Gatekeeping to prevent bad configurations or bad input of other sorts from reaching the main body of code is useful, I certainly agree. It's a pattern I use often. It allows the programmer to enforce his assumptions from 'domain knowledge' that only certain classes of inputs will be used.

But the programmer must still perform static analysis based on what the gatekeeper is intended to allow through. From the user point of view, termination and absence of exceptions aren't guaranteed unless the programmer can guarantee them based upon static analysis using that domain knowledge of inputs.

And all that still doesn't help much with black-box configuration.

"Right" vs "Easy" is an engineering decision...

...and thus dependent on the application.

Not all software is mission-critical. If some browser widget coded in Javascript goes into an infinite loop, as many of them are prone to do, it's not a big deal.

That said, an interesting practical example of a programming system which tries to achieve a balance between being useful and general purpose, but terminating, is the template mechanism of MediaWiki. If users could write wiki pages which did not terminate, it would be a vector for DOS attacks against Wikipedia. MediaWiki/Wikipedia prevents such by not having arbitrary looping constructs, by preventing recursive page includes, and by imposing server resource limits on the complexity of a page render. Also, there's no equivalent to "lambda"--new pages and templates must be explicitly created by a separate action (as opposed to created on the fly as the result of a page being rendered), and permission to do so is restricted to registered users of the system.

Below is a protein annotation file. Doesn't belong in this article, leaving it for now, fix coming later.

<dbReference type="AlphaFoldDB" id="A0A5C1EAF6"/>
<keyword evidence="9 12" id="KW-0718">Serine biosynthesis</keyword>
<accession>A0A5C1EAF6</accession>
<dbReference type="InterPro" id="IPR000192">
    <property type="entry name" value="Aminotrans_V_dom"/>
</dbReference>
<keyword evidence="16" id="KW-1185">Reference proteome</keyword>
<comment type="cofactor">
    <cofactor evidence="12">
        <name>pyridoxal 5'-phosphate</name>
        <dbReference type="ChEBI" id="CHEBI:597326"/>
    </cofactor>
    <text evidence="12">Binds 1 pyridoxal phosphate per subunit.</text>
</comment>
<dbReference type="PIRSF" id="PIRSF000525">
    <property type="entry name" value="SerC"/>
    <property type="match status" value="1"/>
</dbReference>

Theoretically inelegant, perhaps, but it works. Here, the need to prevent hostile attacks on the server (and Wikipedia has lots of enemies, believe me) trumps programmer convenience and universality. (Trusted programmers, of course, have access to the underlying PHP code, which has no such restrictions).

... until you realize it's a smart

... until you realize it's a smart phone, run out of power because all functionality is frozen, and can't call 911 ;-)

I would submit that this is the responsibility

of the phone designer, not the applet designer.

Mission critical devices should not run untrusted software. Now whether a cellular phone is mission-critical, given its potential for summoning emergency services should the need arise, is an interesting question--probably out of scope for LtU.

There isn't a responsibility on every programmer to bullet-proof every line of code, lest the code be imported in a mission-criticial app. Ensuring the correctness of mission-critical designs is the responsibility of the designers.

In the case of cell phones, I would think that ensuring that buggy (or malicious) code is incapable of rendering the phone in-operational would be a priority. Cell phones platforms do take steps to ensure that buggy or malicious code cannot surreptitiously dial the phone, racking up a customer's bill.

At any rate, phone designers appear to take the position that keeping the battery charged is the user's problem. I have yet to see a phone which degenerates to a "911 only" state when the battery runs low, keeping some reserve power available for emergency purposes (that said, I'm not at all familiar with the gamut of phones out there).

All successful software becomes mission-critical.